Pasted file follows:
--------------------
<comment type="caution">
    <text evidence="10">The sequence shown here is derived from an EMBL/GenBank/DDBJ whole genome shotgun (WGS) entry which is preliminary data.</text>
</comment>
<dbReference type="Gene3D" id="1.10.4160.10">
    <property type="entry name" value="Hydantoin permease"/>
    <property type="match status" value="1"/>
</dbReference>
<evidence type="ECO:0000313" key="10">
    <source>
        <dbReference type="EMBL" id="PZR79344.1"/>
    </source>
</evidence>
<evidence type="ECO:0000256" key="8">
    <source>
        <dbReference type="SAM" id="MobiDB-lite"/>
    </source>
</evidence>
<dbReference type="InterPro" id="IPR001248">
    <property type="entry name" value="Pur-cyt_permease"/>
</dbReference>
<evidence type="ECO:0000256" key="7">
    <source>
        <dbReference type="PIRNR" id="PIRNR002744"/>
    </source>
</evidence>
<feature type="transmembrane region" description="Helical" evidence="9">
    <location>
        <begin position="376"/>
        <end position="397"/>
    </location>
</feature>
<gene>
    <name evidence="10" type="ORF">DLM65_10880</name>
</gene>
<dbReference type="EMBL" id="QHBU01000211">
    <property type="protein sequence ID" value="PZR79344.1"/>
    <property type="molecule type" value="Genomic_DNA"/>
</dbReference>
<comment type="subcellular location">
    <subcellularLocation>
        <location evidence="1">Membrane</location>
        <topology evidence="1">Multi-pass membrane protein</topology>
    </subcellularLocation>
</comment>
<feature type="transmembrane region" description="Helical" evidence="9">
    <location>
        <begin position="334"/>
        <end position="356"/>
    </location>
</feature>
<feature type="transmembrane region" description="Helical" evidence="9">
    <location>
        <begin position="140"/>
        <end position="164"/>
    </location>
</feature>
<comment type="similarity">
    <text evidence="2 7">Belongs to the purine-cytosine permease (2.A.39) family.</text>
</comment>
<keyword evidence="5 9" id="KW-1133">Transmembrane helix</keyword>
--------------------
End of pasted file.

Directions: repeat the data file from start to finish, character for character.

<comment type="caution">
    <text evidence="10">The sequence shown here is derived from an EMBL/GenBank/DDBJ whole genome shotgun (WGS) entry which is preliminary data.</text>
</comment>
<dbReference type="Gene3D" id="1.10.4160.10">
    <property type="entry name" value="Hydantoin permease"/>
    <property type="match status" value="1"/>
</dbReference>
<evidence type="ECO:0000313" key="10">
    <source>
        <dbReference type="EMBL" id="PZR79344.1"/>
    </source>
</evidence>
<evidence type="ECO:0000256" key="8">
    <source>
        <dbReference type="SAM" id="MobiDB-lite"/>
    </source>
</evidence>
<dbReference type="InterPro" id="IPR001248">
    <property type="entry name" value="Pur-cyt_permease"/>
</dbReference>
<evidence type="ECO:0000256" key="7">
    <source>
        <dbReference type="PIRNR" id="PIRNR002744"/>
    </source>
</evidence>
<feature type="transmembrane region" description="Helical" evidence="9">
    <location>
        <begin position="376"/>
        <end position="397"/>
    </location>
</feature>
<gene>
    <name evidence="10" type="ORF">DLM65_10880</name>
</gene>
<dbReference type="EMBL" id="QHBU01000211">
    <property type="protein sequence ID" value="PZR79344.1"/>
    <property type="molecule type" value="Genomic_DNA"/>
</dbReference>
<comment type="subcellular location">
    <subcellularLocation>
        <location evidence="1">Membrane</location>
        <topology evidence="1">Multi-pass membrane protein</topology>
    </subcellularLocation>
</comment>
<feature type="transmembrane region" description="Helical" evidence="9">
    <location>
        <begin position="334"/>
        <end position="356"/>
    </location>
</feature>
<feature type="transmembrane region" description="Helical" evidence="9">
    <location>
        <begin position="140"/>
        <end position="164"/>
    </location>
</feature>
<comment type="similarity">
    <text evidence="2 7">Belongs to the purine-cytosine permease (2.A.39) family.</text>
</comment>
<keyword evidence="5 9" id="KW-1133">Transmembrane helix</keyword>